There can be no doubt that digital marketing plays a key role in fueling organizational success across industries. Designing and implementing truly effective digital marketing strategies—acquiring new customers through retargeting campaigns, creating social media buzz for new programs, or using CRM to effectively retain high-value customers—requires modern marketers to be conversant with many new tools and techniques.
At the same time, successful marketers know that more traditional competencies, such as leveraging marketing research to derive key customer insights; creating comprehensive, multi-channel marketing plans; and developing (or effectively managing) a brand are still necessary in today’s hyper-competitive environment. Knowing this, I designed a new elective course called “Building Digital Brands,” an open enrollment course available to students in the Business Administration or Multidisciplinary Business Studies certificate programs.
Some Historical Context
The notion of a brand originated many centuries ago when individuals started using branding as a symbol or mark of identification. Branding derives from the Ancient Norse word “brandr” which means to burn or to prove ownership of valuable livestock.
Fast forward to more modern times and marketing icons like Bill Bernbach, Leo Burnett, and David Ogilvy (or perhaps Mad Men’s Don Draper?) ushered in an era when brands truly became household names. Importantly, brands signal trust, which can simplify consumer decision-making while creating the potential for long-term company value. However, this success depends on the brand being managed properly.
A New Elective
In the words of author Seth Godin, “A brand is the set of expectations, memories, stories and relationships that, taken together, account for a consumer’s decision to choose one product or service over another.” “Building Digital Brands” is all about helping students understand what it takes to properly manage a brand in today’s digitally dominated marketplace so that consumers choose their product or service time and again. The course examines core brand concepts, incorporating case studies to illustrate real-world complexity and exploring current issues that today’s marketer must be able to address, such as:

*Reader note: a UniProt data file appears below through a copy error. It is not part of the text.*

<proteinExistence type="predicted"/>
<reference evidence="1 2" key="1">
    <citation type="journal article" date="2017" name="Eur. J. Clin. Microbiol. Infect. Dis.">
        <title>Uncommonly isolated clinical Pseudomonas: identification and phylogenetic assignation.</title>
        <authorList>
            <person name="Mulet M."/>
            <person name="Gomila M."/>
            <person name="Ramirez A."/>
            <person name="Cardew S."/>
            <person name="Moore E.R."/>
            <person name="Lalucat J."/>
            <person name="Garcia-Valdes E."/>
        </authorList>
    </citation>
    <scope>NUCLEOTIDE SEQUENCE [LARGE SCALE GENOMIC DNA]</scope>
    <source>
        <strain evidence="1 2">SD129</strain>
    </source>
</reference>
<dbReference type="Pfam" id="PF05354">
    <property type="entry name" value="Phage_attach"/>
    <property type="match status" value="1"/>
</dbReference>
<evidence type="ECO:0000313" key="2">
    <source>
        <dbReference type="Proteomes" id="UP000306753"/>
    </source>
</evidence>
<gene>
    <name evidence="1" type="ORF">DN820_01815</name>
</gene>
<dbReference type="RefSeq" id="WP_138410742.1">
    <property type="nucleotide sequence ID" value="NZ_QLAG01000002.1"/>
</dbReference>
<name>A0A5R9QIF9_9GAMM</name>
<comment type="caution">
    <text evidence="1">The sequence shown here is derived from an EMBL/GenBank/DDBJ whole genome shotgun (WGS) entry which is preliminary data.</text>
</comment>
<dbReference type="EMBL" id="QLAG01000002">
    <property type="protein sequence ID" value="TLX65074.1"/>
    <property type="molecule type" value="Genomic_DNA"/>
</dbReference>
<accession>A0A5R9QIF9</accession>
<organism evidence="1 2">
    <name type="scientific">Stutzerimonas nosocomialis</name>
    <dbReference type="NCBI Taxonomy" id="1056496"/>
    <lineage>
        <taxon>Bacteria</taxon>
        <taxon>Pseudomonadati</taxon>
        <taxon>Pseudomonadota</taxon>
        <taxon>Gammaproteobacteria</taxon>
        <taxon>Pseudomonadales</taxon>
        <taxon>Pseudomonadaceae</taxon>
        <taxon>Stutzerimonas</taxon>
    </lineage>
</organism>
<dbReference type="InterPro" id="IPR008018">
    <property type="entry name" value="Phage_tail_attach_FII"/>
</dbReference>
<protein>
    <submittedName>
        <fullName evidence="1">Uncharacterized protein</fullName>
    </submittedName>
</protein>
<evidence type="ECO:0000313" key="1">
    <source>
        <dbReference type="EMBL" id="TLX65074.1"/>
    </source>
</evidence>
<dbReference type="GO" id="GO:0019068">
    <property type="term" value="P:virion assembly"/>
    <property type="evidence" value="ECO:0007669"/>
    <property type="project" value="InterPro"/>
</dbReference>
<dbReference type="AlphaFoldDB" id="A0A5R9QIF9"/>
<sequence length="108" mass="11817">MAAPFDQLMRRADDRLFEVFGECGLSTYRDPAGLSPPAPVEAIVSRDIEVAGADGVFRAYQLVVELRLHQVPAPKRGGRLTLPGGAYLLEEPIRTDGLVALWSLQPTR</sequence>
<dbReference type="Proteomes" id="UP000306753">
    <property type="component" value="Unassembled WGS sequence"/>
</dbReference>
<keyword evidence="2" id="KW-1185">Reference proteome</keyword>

Organizations have ceded some control to customers who are now empowered through digital and social platforms to help define and evolve a brand. How should this be handled?
Customers no longer compare a specific aspect of their brand experience with others in the same industry or category; rather, their comparison frame-of-reference is the very best like-function (purchase, service, etc.) that they have experienced. What is the brand-related implication?
Long-held brand truths are now bumping up against new realities. A brand’s unique associations and values must be thoughtfully cultivated, yet customers must have a role in co-creating brands. A brand must define a relevant value proposition, with authenticity being a desirable brand attribute for consumers. The “Building Digital Brands” course is designed to prepare students to apply these classroom lessons to their current job-related realities.
A Combination of Skills
This course is highly relevant to students in both the Business Administration and Multidisciplinary Business Studies programs. In today’s demanding (and COVID-impacted) business marketplace, developing digital marketing expertise to drive customer demand while building loyalty is critical. To do so necessarily involves learning many skills and tools, such as email marketing, Google Analytics, WordPress, and inbound marketing. At the same time, being an effective marketer in a digital world requires combining these capabilities with foundational marketing constructs like brand management.
Editor’s Note: “Building Digital Brands” will be taught May 7–8 and 14–15, 2021.
Rich Toohey is an accomplished marketer and adjunct instructor with extensive experience in CRM, Loyalty, Customer Engagement, Customer Experience and Market Research. After a 20+ year career at Marriott, he’s been teaching at Georgetown’s School of Continuing Studies since September 2015.
SCS continues to monitor the COVID-19 situation and respond in support of the University community. Currently, all summer term courses will continue through distance instruction.
In terms of the Fall 2021 semester, the School of Continuing Studies will resume regular operations effective August 16 at the 640 Massachusetts Avenue building, unless otherwise noted for specific programs.